Two plastics sector companies locked in a patent dispute were each claiming victory today after a judgment was handed down by the Patent County Court (PCC) in London.
Aim-listed Environmental Recycling Technologies (ERT) had claimed that an amended patent lodged by Somerset-based Protomax Plastics infringed its processes and said the court’s judgment confirmed its ownership of its core Powder Impression Moulding (Pim) process patents.
Roger Baynham, ERT’s managing director, said his company had “an obligation to its licensees and stakeholders” to pursue the case against Protomax.
The company said in a statement that it was “delighted with the outcome of this case as it confirms ERT's ownership rights to the core PIM process technology for recycling mixed waste plastics.
"ERT will continue to police its intellectual property robustly", it added.
Baynham, who also heads the British Plastics Federation’s Recycling Group, acknowledged that Protomax and its co-defendants Upcycle – which jointly hold the P2 recycling process – had been granted “a very limited patent” relating to the use of a former in a moulding process using Pim.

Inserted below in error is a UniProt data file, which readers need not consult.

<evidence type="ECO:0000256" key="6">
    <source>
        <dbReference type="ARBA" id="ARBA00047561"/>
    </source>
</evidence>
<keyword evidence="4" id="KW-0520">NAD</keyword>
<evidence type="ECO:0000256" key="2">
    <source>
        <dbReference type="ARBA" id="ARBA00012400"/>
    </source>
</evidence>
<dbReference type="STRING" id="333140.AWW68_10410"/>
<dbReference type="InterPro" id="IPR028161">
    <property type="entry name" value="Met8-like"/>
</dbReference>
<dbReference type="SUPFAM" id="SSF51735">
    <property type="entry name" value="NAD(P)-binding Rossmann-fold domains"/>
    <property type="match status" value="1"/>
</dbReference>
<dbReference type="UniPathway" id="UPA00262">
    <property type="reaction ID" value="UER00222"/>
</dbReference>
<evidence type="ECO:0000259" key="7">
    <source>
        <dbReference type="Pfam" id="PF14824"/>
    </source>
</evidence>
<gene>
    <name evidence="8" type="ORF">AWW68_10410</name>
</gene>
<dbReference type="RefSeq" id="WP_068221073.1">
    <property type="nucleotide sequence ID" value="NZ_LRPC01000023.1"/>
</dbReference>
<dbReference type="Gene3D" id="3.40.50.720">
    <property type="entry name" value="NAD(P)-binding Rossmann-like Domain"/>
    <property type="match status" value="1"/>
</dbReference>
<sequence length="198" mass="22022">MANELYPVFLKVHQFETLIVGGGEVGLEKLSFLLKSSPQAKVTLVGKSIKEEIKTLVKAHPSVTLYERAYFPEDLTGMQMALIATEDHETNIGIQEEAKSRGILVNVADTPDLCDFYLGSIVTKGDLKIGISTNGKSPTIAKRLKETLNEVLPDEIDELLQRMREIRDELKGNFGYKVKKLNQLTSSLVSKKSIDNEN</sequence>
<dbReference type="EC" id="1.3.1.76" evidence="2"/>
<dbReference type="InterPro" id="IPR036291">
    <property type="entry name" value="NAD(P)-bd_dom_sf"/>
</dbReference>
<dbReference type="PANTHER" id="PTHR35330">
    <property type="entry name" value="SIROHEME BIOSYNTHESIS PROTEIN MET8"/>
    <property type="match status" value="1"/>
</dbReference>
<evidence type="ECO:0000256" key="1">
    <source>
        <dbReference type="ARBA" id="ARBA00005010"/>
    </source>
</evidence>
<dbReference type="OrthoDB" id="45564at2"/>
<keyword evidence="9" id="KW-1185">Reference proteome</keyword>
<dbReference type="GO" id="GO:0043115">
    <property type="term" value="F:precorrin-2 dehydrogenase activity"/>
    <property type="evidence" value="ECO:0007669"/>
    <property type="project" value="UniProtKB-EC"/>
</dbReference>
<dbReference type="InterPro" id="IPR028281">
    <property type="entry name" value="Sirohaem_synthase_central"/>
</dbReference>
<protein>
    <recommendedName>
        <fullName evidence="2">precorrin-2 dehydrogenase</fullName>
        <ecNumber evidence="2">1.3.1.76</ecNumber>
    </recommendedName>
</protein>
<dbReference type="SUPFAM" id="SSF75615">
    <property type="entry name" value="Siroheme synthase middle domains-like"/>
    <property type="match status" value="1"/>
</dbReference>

“It is a pyrrhic victory on their part,” he said.
However Nick Stillwell, founder and owner of Protomax, argued the PCC judge had found in his company’s favour.
“ERT’s claim that [our] patent was not inventive was dismissed. The judge concluded that the patent amendment was valid and should be allowed,” he said.
Stillwell said he had wished to avoid litigation, which had gone on for three years and had affected his firm’s ability to do business.
“This was a 'David and Goliath' scenario. We have four members of staff. We didn’t want to fight anyone, we just wanted to get on with making and supplying machines. Now that this has been settled the orders are coming in.”
Stillwell, who said unspecified costs had been awarded to his company, argued he would never apply for a patent again: “It’s not worth the hassle.”